Rajiv Answers His Own Questions: #1

I’ve now recorded 35 episodes of my weekly hour-long podcast.  I’ve dropped one every Thursday (with perhaps two weeks off for Thanksgiving and Christmas) since last July.  I’ve also been publishing a blog post every Monday in the new year.

My podcast currently has 30 questions that I ask my guests.  (They’re listed in the link above.)  The show is dually entitled, “The Funny Indian Show Podcast” and “The Tangent Show.”  The latter has a double entendre, indicating that we go off on tangents and that I’m a tan… gent.

Since we do veer away from the questions or take one and run with it for minutes on end, we don’t always cover them all.  And that’s fine.  The questions start relatively easy and then become more difficult.  The idea isn’t to stump my guests but rather to banter with them and then try to shed some light on the things in this world that I’m trying to figure out.

Someday, I’ll probably do an episode in which I provide my take on the questions.  But for now, I thought it’d be neat for me to take them one-by-one on this blog.

I redid the numbering of the questions and may even do so again.  But for now, this is question one (and yes, sometimes each question contains multiple queries within it).  Here goes:

1.  What are your 3 or 4 favorite comedy flicks?  What’s the scariest movie you’ve seen?  What’s a movie you haven’t seen that you think everybody else has?

My favorite comedy flick is still National Lampoon’s Vacation, the Chevy Chase movie in which the Griswolds go to Wally World.  I believe nostalgia plays a bit of a role in many things we consider to be our favorite.  But I honestly don’t think I’ve seen a funnier one.  My top six are… and I’ve written a post on this before:

  • Vacation
  • Fletch
  • Coming to America
  • Waiting for Guffman
  • Airplane!
  • Swingers

The scariest movie I’ve ever seen is The Shining.  Some people are freaked out by phenomena that can actually occur (serial killers, mass murderers, etc.) whereas others are more spooked by the supernatural.  I’m the latter.  But this movie has both.  I stay in a lot of hotels and every time I turn a corner and walk down a long hallway, I’m haunted by that little kid on his big wheel and those two little girls asking him to play.  [Shudder.]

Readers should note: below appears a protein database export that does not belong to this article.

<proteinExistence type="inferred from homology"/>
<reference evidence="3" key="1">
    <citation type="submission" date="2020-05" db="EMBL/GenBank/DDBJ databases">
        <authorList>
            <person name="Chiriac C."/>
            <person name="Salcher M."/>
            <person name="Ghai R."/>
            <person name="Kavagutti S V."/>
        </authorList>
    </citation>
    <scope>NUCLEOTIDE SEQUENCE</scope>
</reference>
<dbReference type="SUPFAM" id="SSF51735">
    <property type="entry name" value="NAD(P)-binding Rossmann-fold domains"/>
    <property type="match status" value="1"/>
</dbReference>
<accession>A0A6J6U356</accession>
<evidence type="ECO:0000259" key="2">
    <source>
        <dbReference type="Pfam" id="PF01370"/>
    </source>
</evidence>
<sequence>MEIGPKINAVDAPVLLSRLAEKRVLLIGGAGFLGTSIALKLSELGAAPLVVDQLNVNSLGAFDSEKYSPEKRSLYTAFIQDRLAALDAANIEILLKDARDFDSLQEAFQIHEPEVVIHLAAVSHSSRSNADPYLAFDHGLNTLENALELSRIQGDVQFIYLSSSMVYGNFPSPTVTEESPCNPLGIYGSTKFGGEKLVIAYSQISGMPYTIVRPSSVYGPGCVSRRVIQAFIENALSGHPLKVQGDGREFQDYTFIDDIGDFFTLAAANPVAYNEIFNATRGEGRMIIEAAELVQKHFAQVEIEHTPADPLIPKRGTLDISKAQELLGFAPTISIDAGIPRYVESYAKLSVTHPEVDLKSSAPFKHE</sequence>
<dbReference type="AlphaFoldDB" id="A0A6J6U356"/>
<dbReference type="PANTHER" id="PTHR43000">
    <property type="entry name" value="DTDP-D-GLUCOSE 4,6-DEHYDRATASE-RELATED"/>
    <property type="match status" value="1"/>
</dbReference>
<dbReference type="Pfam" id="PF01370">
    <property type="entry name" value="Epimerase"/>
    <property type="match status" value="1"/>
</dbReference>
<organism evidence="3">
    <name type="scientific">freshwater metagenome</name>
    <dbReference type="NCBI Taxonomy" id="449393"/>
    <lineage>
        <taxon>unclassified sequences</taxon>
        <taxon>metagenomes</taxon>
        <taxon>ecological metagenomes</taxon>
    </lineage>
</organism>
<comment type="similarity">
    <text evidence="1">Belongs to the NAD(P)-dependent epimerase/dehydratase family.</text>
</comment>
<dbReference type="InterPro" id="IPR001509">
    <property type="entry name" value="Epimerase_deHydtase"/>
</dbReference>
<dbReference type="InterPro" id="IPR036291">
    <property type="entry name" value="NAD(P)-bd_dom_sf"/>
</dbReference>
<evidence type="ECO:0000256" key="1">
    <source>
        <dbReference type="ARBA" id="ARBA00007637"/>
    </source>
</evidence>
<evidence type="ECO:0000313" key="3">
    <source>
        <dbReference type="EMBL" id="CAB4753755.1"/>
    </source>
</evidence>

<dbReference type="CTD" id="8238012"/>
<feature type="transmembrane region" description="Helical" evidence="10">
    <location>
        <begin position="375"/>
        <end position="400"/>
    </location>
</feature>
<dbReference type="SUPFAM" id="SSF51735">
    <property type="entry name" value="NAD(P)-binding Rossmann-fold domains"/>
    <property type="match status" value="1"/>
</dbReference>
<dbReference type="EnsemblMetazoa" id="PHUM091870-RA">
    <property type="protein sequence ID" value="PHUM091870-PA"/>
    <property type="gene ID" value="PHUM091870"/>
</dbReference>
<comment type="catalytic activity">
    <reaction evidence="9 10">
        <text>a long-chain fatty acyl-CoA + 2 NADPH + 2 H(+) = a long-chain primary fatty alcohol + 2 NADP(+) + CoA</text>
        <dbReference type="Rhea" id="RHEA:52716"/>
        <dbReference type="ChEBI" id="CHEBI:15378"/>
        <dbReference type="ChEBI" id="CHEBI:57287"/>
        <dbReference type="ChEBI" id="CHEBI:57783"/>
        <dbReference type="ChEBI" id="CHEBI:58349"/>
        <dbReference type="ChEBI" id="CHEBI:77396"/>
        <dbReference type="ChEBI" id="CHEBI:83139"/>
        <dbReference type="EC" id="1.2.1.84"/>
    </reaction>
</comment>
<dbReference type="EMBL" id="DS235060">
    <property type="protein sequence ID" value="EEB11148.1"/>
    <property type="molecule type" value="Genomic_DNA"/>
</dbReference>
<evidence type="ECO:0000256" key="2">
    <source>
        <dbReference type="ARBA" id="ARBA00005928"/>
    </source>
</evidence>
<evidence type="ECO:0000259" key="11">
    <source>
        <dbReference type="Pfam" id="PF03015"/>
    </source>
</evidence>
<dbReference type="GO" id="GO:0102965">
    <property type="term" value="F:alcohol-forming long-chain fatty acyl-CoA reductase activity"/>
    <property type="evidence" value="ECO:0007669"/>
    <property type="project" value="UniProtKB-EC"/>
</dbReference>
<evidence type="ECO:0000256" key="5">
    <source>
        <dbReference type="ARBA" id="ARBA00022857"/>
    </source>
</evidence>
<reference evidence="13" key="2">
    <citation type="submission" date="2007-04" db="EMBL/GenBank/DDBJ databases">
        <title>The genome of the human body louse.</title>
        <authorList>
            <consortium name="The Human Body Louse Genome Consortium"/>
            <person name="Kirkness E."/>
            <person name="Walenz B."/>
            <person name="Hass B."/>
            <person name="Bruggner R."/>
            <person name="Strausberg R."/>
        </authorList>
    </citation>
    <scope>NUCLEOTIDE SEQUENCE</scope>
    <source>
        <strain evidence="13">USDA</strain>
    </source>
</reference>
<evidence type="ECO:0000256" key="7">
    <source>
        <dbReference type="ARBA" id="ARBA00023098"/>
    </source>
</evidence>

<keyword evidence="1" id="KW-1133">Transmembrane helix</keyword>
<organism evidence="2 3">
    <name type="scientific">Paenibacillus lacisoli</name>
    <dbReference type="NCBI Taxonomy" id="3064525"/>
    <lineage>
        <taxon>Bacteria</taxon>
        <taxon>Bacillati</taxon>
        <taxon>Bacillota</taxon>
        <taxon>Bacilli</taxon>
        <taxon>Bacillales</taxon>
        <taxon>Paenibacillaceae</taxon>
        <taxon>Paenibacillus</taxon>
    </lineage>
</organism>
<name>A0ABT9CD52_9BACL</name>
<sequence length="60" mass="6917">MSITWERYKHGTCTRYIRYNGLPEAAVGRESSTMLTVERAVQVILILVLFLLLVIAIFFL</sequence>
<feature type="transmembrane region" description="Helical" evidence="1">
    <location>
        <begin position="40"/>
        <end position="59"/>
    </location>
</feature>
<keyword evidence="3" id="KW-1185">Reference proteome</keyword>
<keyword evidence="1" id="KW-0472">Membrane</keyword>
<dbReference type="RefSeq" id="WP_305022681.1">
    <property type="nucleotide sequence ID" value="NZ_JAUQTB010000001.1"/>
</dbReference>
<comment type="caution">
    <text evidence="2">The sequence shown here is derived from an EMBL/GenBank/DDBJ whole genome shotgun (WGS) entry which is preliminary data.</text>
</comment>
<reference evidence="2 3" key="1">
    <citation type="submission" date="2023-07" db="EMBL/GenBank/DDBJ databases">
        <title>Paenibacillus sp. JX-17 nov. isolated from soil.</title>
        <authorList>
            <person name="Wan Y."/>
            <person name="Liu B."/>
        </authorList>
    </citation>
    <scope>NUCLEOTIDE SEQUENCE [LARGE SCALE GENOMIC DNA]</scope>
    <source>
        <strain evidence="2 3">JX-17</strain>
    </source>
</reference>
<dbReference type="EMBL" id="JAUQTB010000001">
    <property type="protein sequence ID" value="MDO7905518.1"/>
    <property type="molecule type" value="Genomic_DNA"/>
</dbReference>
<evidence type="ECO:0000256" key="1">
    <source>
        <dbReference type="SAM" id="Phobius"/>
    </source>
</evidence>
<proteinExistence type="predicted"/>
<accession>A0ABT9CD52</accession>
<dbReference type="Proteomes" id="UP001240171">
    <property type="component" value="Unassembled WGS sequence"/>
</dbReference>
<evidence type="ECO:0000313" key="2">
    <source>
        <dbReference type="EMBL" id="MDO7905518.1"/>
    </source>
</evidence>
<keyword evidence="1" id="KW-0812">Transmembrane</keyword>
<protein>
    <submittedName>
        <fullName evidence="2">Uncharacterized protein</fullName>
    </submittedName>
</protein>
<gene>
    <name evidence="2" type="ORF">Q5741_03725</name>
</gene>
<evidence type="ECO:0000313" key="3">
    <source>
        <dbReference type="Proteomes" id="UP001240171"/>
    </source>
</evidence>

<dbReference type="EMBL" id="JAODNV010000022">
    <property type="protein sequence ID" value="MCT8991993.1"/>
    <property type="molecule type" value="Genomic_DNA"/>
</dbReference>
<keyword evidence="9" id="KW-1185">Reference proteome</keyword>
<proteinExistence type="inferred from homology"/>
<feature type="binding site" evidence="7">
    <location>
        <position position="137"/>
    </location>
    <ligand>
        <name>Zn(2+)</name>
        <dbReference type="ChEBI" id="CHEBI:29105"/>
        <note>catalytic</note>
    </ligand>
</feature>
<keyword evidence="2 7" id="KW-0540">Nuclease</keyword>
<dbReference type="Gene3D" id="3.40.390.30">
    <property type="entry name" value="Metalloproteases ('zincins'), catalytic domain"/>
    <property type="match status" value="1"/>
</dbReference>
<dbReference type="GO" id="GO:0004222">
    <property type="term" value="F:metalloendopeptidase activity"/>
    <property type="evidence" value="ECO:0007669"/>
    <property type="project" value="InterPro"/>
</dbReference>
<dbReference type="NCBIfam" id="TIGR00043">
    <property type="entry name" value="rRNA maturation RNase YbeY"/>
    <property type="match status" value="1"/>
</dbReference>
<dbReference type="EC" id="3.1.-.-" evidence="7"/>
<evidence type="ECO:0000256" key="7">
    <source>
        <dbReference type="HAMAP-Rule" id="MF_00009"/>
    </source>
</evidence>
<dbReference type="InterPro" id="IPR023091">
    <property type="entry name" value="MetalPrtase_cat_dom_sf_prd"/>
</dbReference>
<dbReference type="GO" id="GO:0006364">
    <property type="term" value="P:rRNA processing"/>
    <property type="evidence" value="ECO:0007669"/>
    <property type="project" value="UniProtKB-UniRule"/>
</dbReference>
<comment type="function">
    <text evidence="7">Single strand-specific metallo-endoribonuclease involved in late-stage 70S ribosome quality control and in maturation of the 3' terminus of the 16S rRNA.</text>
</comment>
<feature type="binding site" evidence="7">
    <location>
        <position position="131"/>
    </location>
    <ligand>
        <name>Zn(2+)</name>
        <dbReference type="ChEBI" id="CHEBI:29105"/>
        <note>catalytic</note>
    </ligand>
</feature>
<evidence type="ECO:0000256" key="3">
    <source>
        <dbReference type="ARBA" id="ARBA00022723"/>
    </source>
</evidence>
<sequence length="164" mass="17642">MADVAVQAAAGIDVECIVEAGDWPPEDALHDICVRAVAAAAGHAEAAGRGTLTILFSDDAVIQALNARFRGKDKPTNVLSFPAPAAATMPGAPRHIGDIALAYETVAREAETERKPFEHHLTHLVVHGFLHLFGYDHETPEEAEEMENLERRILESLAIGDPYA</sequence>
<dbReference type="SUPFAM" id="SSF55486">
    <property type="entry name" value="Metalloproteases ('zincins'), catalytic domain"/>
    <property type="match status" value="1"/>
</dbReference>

I saw A Nightmare on Elm Street when I was eight.  I would never let my kids see such a terrifying movie so young.  Somewhat ironically, my parents and brothers and I were at a typical Indian Saturday night dinner party.  And all the kids went to the basement to watch this thing.  Some of them were quite old – 15 and whatnot.  But I was 8 and my brothers were 4.  4!  I never watched it again and never saw any of the sequels but I can recall entire scenes of the movie very vividly.  I was scarred for life.  Years later, a show called Freddy’s Nightmares premiered on TV and those same kids used to watch it late at night.  But it was an exercise in branding for me.  Freddy Krueger played the host of the show and it was so lame and stupid that I lost all respect for him.  It definitely helped.  But the images of a girl rolling around in blood on her ceiling or one being chased by Freddy around the boiler room at school or by an arms-outstretched Freddy when throwing the garbage at night or suddenly finding herself in a ten-foot-deep bathtub… those are all here to stay.

Here’s a bit of trivia, btw.  Did you know where the phrase “A Nightmare on Elm Street” comes from?  It’s the road on which John F. Kennedy was shot.  A real-life nightmare.  Neat, huh?

I was also frightened of Children of the Corn (saw half of it and read the short story) and that witch in The Wizard of Oz still gets me (not the monkeys, though – I was never afraid of that part) and Red Dragon.

My favorite drama is The Silence of the Lambs.  Because I’m not really that horrified by things that can actually happen, I’ve watched that many times by myself at night and then just gone to bed.  But there was a blog post long ago (that I can no longer find) that compares it to Se7en (another one I love) and uncovers the reason it’s so scary – it contains all the major fears a person can have.

I’ve never seen The Exorcist or The Omen or Saw or Hostel or Texas Chainsaw Massacre or The Ring.  I saw 15 minutes of Friday the 13th Part II, watched Jason Voorhees bury a hammer in the back of a cop’s head, and turned it off.  I’m not really into the genre.  Ever since I was 8.

I’m sure I’m leaving some out but I’m not Googling this.

And segueing into the last part of the question, I do like to play that game in which you name a movie you haven’t seen and you get a point every time everyone else in the group has seen it.  I’ve never seen any of the Lethal Weapon series.  And at the risk of compromising my reputation as a movie buff, I’ve also never seen:

  • Scarface
  • Bull Durham
  • Rocky IV
  • Top Gun

People are routinely shocked at that last one.  I used to win points every time I’d say Pretty Woman and Dirty Dancing and Fatal Attraction but I went back and saw those.  Admitting I rented those first two is probably a bigger admission than telling you what scares me.

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